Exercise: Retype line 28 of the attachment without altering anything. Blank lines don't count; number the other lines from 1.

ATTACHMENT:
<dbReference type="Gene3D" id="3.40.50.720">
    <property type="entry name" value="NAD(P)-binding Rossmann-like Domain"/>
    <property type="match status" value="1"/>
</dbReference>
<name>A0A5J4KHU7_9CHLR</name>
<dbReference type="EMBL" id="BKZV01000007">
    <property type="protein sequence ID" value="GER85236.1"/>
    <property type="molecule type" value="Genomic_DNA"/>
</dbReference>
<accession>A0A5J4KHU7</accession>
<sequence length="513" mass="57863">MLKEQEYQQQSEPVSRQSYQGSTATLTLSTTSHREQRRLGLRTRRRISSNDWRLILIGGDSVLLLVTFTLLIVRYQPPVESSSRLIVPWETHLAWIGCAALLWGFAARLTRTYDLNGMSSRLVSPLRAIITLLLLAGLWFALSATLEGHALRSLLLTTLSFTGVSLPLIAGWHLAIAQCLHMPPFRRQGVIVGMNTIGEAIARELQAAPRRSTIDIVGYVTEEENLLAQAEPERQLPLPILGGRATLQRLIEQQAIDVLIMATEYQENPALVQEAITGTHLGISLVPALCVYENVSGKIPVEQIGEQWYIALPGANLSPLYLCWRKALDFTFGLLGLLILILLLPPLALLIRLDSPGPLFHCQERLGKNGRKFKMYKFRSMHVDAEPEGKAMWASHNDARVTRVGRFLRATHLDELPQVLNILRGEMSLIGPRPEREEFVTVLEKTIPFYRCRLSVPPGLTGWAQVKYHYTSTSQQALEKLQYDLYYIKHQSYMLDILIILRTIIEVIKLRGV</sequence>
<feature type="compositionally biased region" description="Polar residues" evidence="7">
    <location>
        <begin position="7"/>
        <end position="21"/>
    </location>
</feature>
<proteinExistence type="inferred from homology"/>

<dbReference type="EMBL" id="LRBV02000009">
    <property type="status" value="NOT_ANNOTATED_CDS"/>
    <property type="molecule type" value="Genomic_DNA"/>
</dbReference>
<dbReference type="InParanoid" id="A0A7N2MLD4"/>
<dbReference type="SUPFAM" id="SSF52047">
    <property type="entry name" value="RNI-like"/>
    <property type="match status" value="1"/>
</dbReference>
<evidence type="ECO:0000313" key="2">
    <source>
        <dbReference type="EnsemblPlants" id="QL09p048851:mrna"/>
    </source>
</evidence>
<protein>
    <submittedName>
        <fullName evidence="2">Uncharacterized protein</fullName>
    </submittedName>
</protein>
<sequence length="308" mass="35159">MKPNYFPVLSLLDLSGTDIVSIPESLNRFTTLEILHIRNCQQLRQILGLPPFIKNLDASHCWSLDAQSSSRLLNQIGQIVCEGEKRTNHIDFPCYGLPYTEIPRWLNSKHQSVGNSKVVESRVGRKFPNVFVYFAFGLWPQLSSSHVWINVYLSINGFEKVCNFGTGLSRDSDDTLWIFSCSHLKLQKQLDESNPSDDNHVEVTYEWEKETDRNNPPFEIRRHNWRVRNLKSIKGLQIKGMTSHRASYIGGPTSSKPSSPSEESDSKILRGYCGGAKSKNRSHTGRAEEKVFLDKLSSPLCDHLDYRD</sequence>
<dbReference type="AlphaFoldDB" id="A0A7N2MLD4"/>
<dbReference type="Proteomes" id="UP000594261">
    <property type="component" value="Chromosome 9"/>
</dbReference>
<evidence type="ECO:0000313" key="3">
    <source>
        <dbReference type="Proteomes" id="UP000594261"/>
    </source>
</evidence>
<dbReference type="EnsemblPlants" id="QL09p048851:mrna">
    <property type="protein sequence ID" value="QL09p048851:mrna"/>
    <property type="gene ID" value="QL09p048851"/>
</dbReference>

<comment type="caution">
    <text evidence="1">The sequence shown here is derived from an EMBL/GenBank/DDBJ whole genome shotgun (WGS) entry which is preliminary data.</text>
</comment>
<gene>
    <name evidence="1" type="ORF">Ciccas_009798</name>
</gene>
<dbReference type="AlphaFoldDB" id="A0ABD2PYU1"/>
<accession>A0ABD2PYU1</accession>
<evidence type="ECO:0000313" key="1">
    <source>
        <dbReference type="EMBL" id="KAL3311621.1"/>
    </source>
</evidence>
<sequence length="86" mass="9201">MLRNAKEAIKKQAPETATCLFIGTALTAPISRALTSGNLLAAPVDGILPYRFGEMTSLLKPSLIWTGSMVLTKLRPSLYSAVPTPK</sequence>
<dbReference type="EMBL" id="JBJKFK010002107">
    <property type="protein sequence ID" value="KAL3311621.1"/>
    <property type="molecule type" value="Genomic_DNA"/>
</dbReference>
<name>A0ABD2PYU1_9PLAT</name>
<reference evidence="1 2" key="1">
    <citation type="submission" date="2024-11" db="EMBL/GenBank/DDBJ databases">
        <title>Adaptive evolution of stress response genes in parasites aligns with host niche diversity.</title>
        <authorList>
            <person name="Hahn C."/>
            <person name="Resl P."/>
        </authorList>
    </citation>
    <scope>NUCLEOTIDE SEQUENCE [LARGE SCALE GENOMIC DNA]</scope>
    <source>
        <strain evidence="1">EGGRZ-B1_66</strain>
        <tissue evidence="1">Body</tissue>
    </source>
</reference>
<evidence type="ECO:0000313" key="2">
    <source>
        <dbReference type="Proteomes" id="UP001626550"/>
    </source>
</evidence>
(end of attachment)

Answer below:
<evidence type="ECO:0000313" key="2">